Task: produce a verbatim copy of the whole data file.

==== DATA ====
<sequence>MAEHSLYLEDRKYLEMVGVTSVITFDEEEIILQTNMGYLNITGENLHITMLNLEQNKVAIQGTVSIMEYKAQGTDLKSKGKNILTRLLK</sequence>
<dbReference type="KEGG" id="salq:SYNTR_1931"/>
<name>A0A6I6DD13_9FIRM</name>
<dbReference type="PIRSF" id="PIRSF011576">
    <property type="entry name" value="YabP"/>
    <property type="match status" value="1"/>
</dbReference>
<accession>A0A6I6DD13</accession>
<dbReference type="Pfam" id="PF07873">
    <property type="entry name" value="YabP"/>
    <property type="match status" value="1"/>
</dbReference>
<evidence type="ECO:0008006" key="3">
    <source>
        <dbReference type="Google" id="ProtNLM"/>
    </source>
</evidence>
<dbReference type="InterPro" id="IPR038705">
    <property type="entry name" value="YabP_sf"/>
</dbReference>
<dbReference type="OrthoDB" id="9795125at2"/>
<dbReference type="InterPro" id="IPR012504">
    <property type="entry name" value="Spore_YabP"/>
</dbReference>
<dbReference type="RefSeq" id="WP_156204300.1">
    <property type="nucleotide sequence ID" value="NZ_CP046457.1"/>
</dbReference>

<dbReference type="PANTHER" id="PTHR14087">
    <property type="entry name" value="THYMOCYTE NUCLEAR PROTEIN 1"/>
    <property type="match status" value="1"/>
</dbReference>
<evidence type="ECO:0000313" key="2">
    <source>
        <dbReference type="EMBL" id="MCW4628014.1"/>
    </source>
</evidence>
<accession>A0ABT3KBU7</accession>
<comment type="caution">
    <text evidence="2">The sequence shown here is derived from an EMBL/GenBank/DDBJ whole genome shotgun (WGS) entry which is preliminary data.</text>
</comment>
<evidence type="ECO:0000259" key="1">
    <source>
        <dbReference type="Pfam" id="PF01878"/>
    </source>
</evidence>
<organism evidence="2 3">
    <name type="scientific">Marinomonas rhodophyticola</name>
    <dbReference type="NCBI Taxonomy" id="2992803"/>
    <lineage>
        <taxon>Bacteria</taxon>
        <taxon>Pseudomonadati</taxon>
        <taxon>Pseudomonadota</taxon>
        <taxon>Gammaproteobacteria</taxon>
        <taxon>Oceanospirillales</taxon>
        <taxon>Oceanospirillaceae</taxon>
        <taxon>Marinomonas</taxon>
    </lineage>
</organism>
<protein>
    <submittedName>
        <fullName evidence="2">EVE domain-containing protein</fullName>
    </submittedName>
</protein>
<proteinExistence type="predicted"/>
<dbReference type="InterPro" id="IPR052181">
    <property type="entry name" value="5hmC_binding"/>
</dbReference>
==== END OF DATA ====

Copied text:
<sequence>MAEHSLYLEDRKYLEMVGVTSVITFDEEEIILQTNMGYLNITGENLHITMLNLEQNKVAIQGTVSIMEYKAQGTDLKSKGKNILTRLLK</sequence>
<dbReference type="KEGG" id="salq:SYNTR_1931"/>
<name>A0A6I6DD13_9FIRM</name>
<dbReference type="PIRSF" id="PIRSF011576">
    <property type="entry name" value="YabP"/>
    <property type="match status" value="1"/>
</dbReference>
<accession>A0A6I6DD13</accession>
<dbReference type="Pfam" id="PF07873">
    <property type="entry name" value="YabP"/>
    <property type="match status" value="1"/>
</dbReference>
<evidence type="ECO:0008006" key="3">
    <source>
        <dbReference type="Google" id="ProtNLM"/>
    </source>
</evidence>
<dbReference type="InterPro" id="IPR038705">
    <property type="entry name" value="YabP_sf"/>
</dbReference>
<dbReference type="OrthoDB" id="9795125at2"/>
<dbReference type="InterPro" id="IPR012504">
    <property type="entry name" value="Spore_YabP"/>
</dbReference>
<dbReference type="RefSeq" id="WP_156204300.1">
    <property type="nucleotide sequence ID" value="NZ_CP046457.1"/>
</dbReference>

<dbReference type="PANTHER" id="PTHR14087">
    <property type="entry name" value="THYMOCYTE NUCLEAR PROTEIN 1"/>
    <property type="match status" value="1"/>
</dbReference>
<evidence type="ECO:0000313" key="2">
    <source>
        <dbReference type="EMBL" id="MCW4628014.1"/>
    </source>
</evidence>
<accession>A0ABT3KBU7</accession>
<comment type="caution">
    <text evidence="2">The sequence shown here is derived from an EMBL/GenBank/DDBJ whole genome shotgun (WGS) entry which is preliminary data.</text>
</comment>
<evidence type="ECO:0000259" key="1">
    <source>
        <dbReference type="Pfam" id="PF01878"/>
    </source>
</evidence>
<organism evidence="2 3">
    <name type="scientific">Marinomonas rhodophyticola</name>
    <dbReference type="NCBI Taxonomy" id="2992803"/>
    <lineage>
        <taxon>Bacteria</taxon>
        <taxon>Pseudomonadati</taxon>
        <taxon>Pseudomonadota</taxon>
        <taxon>Gammaproteobacteria</taxon>
        <taxon>Oceanospirillales</taxon>
        <taxon>Oceanospirillaceae</taxon>
        <taxon>Marinomonas</taxon>
    </lineage>
</organism>
<protein>
    <submittedName>
        <fullName evidence="2">EVE domain-containing protein</fullName>
    </submittedName>
</protein>
<proteinExistence type="predicted"/>
<dbReference type="InterPro" id="IPR052181">
    <property type="entry name" value="5hmC_binding"/>
</dbReference>